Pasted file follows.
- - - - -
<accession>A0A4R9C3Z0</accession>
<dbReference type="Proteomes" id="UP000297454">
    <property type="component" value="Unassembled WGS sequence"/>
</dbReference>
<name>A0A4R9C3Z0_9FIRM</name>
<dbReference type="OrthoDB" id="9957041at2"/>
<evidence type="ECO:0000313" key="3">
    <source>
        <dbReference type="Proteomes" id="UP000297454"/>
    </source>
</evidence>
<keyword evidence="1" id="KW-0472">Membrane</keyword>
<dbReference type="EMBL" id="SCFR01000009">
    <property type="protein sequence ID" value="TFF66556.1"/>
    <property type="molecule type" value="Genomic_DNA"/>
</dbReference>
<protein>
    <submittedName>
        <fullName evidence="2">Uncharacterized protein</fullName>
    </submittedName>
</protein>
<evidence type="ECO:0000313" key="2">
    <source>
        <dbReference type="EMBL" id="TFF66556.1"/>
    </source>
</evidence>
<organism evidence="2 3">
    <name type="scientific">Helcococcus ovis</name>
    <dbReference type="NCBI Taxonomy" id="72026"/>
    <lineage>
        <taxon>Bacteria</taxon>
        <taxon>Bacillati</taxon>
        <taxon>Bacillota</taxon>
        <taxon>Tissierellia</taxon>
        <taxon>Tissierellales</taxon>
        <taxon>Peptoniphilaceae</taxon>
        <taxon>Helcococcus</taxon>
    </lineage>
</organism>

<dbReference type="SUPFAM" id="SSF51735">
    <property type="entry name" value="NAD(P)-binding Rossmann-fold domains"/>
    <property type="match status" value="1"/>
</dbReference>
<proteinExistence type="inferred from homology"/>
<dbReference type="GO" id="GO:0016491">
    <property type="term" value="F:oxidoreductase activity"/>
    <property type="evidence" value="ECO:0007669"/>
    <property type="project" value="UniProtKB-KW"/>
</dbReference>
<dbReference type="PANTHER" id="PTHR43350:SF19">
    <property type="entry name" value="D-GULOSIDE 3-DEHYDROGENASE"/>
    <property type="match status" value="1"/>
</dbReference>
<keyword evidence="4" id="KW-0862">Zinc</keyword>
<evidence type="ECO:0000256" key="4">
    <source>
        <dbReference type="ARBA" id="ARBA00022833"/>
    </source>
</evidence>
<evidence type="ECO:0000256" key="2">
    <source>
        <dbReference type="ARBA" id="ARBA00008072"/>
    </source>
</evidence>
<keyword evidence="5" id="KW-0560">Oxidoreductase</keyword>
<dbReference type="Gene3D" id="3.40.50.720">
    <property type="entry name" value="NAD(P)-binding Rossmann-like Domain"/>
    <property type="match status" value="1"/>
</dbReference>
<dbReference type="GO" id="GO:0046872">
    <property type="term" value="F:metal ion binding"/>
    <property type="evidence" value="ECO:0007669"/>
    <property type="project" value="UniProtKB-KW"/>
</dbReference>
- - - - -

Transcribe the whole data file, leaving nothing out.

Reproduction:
<accession>A0A4R9C3Z0</accession>
<dbReference type="Proteomes" id="UP000297454">
    <property type="component" value="Unassembled WGS sequence"/>
</dbReference>
<name>A0A4R9C3Z0_9FIRM</name>
<dbReference type="OrthoDB" id="9957041at2"/>
<evidence type="ECO:0000313" key="3">
    <source>
        <dbReference type="Proteomes" id="UP000297454"/>
    </source>
</evidence>
<keyword evidence="1" id="KW-0472">Membrane</keyword>
<dbReference type="EMBL" id="SCFR01000009">
    <property type="protein sequence ID" value="TFF66556.1"/>
    <property type="molecule type" value="Genomic_DNA"/>
</dbReference>
<protein>
    <submittedName>
        <fullName evidence="2">Uncharacterized protein</fullName>
    </submittedName>
</protein>
<evidence type="ECO:0000313" key="2">
    <source>
        <dbReference type="EMBL" id="TFF66556.1"/>
    </source>
</evidence>
<organism evidence="2 3">
    <name type="scientific">Helcococcus ovis</name>
    <dbReference type="NCBI Taxonomy" id="72026"/>
    <lineage>
        <taxon>Bacteria</taxon>
        <taxon>Bacillati</taxon>
        <taxon>Bacillota</taxon>
        <taxon>Tissierellia</taxon>
        <taxon>Tissierellales</taxon>
        <taxon>Peptoniphilaceae</taxon>
        <taxon>Helcococcus</taxon>
    </lineage>
</organism>

<dbReference type="SUPFAM" id="SSF51735">
    <property type="entry name" value="NAD(P)-binding Rossmann-fold domains"/>
    <property type="match status" value="1"/>
</dbReference>
<proteinExistence type="inferred from homology"/>
<dbReference type="GO" id="GO:0016491">
    <property type="term" value="F:oxidoreductase activity"/>
    <property type="evidence" value="ECO:0007669"/>
    <property type="project" value="UniProtKB-KW"/>
</dbReference>
<dbReference type="PANTHER" id="PTHR43350:SF19">
    <property type="entry name" value="D-GULOSIDE 3-DEHYDROGENASE"/>
    <property type="match status" value="1"/>
</dbReference>
<keyword evidence="4" id="KW-0862">Zinc</keyword>
<evidence type="ECO:0000256" key="4">
    <source>
        <dbReference type="ARBA" id="ARBA00022833"/>
    </source>
</evidence>
<evidence type="ECO:0000256" key="2">
    <source>
        <dbReference type="ARBA" id="ARBA00008072"/>
    </source>
</evidence>
<keyword evidence="5" id="KW-0560">Oxidoreductase</keyword>
<dbReference type="Gene3D" id="3.40.50.720">
    <property type="entry name" value="NAD(P)-binding Rossmann-like Domain"/>
    <property type="match status" value="1"/>
</dbReference>
<dbReference type="GO" id="GO:0046872">
    <property type="term" value="F:metal ion binding"/>
    <property type="evidence" value="ECO:0007669"/>
    <property type="project" value="UniProtKB-KW"/>
</dbReference>